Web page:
Wednesday, June 30, 2010

Detecting Bad Data

Political numbers geeks learned yesterday that Research 2000, one of the most prolific national political pollsters in recent years, may have been manipulating or even fabricating much of its data. This news comes less than a year after another national pollster, Strategic Vision, was exposed for probable fraud.

The evidence against these pollsters has come mainly from statistical scrutiny of their published results, performed by heroes like Nate Silver and Michael Weissman. But in most cases, you don’t have to be an accomplished sports statistician or a PhD physicist to detect bad data. You just have to care about numbers, and spend some time with them, and use a lot of common sense.

The sad thing is that in America today, hardly anybody cares about numbers except professional scientists and sports enthusiasts. Journalists, in particular, seem to think that their only job is to report both sides of the story--as if there’s no such thing as a fact. Except sports reporters, of course, who have to be extremely careful with facts and figures.

The good news, at the national level, is that the traditional media usually pick up the fraud stories after the bloggers do the actual work. The New York Times wasted no time reporting the Research 2000 accusations on its Caucus blog. If the accusations hold up, we’ll undoubtedly hear more. (Nate Silver will soon be assimilated into the New York Times. Let’s hope these kinds of stories don’t get suppressed in the process.)

Also, at the national level, there’s often enough honest fact-gathering that the frauds don’t make much difference. No single pollster had much impact on Silver’s bottom-line prediction of the outcome of the 2008 presidential election. The danger arises when everyone is relying on a single primary source, like the military or the White House.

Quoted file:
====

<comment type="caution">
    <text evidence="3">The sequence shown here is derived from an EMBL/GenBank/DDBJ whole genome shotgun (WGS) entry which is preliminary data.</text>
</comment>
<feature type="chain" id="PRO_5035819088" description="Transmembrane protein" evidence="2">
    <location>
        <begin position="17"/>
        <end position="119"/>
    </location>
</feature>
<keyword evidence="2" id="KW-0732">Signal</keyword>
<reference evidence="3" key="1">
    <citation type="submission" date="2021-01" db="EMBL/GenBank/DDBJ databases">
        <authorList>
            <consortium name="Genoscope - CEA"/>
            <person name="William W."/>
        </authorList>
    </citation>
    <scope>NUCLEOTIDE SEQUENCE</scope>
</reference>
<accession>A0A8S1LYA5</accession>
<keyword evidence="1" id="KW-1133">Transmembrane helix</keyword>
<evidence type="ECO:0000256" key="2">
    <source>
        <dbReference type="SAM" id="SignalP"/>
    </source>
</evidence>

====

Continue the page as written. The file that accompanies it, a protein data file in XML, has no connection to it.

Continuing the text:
At the local level, relying on a single authority is the rule rather than the exception. The Ogden Standard-Examiner almost always prints the word of local government officials as if it were fact, with no questions asked. Despite the detailed exposés on Weber County Forum, the Standard-Examiner has yet to report that the Ogden government manipulated its crime statistics, or that the government’s revenue projections for the Junction development were fraudulently overblown.

In science, fabricating data is the most serious of all crimes. I’ve given failing grades to astronomy students for fabricating their observations (which is usually easy to detect). There are continual allegations of fraud in medical research, where the financial stakes are incredibly high. Fortunately, the list of significant and documented cases of fraud in the physical sciences is extremely short. Although we physical scientists are just as human as everyone else, we know that our peers will tear our work apart if it doesn’t hold up to scrutiny.

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